4. Melinda, I’m not sure what my price would be, but it sure wouldn’t be three bucks an hour. ^_^

  5. Excellent post. Thanks for concisely and elegantly saying what has been true of any reviewer of worth. We all live by these guidelines. It’s a shame that we have to spell it out so clearly. My problem isn’t with the FTC, but with those that think my disclosure statement somehow taints my review. Either because it says I’m an amateurish hack who boasts of freebies, or that I’m a company shill that can be bought off with a $10 book. I’ll just let the quality of my reviews speak for me. The naysayers will fall by the wayside. Again thanks for bringing some maturity and wisdom to the discussion. Johanna’s right, your setting an example to follow.

  6. I have to say I feel the same about review copies – I’m much more likely to review them in a timely fashion than something I’ve bought myself (tho I’ve only ever received a few review copies – with indie/small press I feel that supporting the creator by actually buying most things is pretty important compared to mainstream stuff)

    I do have the problem of reviewing acquaintances work tho – the indie/small press manga scene in the UK is pretty small, so I have met and got to know quite a few of the creators online or in real life. I tend to have an overall policy on Comic Mole of recommending comics for people to pick up which I can genuinely say I have enjoyed, and just not mentioning any which I would feel bad giving a balanced review to considering I know the creator(s).

    I always try and balance my reviews with some criticism too tho, even if its just pointing out something about the art style which I personally liked, but I could tell that others might find a bit trying to deal with.

  7. What Brigid says ties in with why I feel it’s so important to review things one doesn’t like as well as those one does—it establishes credibility. A reviewer’s responsibility is to the readers who might buy something based on our recommendation, not to the publisher who provided a review copy.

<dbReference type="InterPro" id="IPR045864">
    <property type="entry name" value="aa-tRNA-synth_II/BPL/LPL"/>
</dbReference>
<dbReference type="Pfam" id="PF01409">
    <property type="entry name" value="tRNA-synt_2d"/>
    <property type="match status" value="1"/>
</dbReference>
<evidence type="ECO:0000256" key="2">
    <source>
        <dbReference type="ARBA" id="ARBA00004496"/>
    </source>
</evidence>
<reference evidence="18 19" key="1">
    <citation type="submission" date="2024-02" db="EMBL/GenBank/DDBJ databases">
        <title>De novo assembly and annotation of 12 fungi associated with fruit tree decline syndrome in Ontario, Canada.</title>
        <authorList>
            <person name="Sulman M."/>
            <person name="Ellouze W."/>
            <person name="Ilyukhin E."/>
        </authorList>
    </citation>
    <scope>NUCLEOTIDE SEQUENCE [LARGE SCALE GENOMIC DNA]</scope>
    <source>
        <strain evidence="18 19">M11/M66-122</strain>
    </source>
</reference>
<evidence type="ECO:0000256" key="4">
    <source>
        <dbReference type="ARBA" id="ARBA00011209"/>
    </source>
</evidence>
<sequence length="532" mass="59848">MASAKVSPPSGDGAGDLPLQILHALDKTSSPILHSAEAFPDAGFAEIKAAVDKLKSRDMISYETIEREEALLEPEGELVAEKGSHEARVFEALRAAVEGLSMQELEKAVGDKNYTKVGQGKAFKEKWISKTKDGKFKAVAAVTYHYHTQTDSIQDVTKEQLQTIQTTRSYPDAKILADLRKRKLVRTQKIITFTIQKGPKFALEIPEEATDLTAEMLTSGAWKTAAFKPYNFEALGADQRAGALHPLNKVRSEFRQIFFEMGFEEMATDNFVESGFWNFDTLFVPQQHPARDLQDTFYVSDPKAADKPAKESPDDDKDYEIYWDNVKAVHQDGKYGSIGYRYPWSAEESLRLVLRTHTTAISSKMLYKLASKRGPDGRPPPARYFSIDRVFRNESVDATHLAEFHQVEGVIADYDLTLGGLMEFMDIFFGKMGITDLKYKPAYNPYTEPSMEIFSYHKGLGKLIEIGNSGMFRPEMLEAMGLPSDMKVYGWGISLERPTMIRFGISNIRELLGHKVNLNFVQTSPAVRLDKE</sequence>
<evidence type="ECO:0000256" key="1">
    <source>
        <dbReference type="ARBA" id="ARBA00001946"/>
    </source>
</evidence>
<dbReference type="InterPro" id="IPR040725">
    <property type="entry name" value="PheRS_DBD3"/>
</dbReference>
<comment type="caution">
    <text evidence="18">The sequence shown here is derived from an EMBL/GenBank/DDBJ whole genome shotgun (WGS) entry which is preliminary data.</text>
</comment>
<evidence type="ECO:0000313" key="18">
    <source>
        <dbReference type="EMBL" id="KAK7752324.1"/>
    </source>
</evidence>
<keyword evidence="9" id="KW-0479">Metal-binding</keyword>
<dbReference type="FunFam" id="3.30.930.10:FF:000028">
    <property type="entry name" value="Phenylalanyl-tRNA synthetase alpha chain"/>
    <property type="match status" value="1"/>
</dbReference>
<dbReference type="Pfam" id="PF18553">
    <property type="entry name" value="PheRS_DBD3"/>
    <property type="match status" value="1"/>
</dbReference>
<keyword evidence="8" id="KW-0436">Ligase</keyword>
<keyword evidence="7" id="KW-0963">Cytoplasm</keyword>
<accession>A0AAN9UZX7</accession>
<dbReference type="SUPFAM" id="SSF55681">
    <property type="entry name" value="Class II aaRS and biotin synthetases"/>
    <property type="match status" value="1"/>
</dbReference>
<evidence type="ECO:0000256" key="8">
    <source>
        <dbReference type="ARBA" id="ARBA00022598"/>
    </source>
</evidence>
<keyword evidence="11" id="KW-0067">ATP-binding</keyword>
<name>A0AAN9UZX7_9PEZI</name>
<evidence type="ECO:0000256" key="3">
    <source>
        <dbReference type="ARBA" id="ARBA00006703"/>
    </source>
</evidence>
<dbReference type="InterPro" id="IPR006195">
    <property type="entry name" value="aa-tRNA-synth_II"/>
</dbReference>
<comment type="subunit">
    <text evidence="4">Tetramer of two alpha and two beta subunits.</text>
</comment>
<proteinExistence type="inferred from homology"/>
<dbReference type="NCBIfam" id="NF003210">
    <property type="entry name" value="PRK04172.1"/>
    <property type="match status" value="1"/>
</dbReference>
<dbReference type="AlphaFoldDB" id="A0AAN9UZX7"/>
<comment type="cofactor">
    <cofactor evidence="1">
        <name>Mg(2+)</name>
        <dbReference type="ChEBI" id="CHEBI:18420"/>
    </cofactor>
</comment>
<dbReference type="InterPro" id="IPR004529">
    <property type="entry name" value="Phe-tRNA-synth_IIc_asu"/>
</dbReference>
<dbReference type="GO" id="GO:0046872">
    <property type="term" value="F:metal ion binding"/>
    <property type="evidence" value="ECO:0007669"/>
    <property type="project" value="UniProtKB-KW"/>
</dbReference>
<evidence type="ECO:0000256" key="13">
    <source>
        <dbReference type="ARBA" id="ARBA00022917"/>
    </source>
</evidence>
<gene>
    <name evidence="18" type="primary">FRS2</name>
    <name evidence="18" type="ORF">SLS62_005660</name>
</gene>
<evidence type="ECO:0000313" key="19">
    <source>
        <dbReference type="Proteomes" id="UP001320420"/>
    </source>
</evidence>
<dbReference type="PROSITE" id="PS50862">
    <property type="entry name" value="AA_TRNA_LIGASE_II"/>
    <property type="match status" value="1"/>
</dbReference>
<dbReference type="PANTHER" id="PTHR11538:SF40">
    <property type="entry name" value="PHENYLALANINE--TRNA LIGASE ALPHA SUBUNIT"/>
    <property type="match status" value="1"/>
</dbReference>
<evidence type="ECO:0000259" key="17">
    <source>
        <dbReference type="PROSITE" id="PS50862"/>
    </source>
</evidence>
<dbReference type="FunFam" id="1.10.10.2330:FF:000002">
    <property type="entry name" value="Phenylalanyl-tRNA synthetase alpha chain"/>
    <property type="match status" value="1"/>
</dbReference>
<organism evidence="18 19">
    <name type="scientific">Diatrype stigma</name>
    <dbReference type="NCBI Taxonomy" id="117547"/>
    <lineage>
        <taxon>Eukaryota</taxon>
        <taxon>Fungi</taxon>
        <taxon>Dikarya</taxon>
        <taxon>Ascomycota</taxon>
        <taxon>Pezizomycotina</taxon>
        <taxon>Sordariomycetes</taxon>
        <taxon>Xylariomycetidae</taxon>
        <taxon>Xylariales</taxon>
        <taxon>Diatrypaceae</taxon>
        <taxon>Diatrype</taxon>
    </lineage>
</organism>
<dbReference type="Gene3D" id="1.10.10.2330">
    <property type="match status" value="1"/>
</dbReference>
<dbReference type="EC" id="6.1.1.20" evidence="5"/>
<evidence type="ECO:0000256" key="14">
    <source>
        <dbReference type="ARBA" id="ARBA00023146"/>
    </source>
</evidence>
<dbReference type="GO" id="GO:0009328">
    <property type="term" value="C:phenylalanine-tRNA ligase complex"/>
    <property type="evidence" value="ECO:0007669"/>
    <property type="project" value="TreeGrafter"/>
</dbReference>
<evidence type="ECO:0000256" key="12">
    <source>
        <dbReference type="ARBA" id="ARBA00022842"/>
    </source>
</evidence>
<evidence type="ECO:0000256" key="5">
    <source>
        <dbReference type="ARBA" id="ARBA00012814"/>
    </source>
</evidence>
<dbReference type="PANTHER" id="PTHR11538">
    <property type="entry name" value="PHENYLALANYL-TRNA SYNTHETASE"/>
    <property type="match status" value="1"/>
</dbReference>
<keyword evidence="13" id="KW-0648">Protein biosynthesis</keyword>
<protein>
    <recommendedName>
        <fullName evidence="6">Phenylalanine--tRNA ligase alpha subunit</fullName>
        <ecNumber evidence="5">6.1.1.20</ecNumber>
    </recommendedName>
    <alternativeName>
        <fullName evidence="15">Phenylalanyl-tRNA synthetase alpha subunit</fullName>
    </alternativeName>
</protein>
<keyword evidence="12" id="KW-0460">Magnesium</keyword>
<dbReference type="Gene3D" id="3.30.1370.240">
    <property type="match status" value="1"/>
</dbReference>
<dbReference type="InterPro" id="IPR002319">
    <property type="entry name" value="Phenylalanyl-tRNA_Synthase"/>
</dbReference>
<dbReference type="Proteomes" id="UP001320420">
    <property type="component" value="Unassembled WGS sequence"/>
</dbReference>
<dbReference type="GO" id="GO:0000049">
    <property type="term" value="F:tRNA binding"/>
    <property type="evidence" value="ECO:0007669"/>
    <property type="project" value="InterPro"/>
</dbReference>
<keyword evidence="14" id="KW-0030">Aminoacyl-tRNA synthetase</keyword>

8. Ed, you are one of the many reviewers I enjoy reading and you also include a disclosure statement. I hope in our Twitter talk yesterday I didn’t give the impression that the disclosure statement made YOU look like an amateur, I was more concerned the statement would make ME look like one.

    Regardless, I do not like the idea of one slice of the media world (bloggers) being regulated in this way by the federal government, when other parts of the media are not. Since I don’t have “journalistic policy” to follow I need the government to force me to red stamp my reviews. I think I do have a journalistic policy, because if I don’t give honest reviews then eventually no one is going to read them.

    I think the whole idea that we as bloggers need to be regulated and reeled in from our wild west antics is sad, and it taints everything we are trying to do. If the government said disclosure should cover all media, then I would be much more behind it, but since they are splitting the pie into slices, and indeed a slice I happen to be in, I call baloney.

  9. John T, I didn’t take our conversation that way at all. It’s some from the more traditional media that have taken that attitude regarding disclosure.

    Brigid, Did you read the Dear Author (http://dearauthor.com/wordpress/)post on all this? Very interesting how little the FTC understands about the blogsphere and the book review community.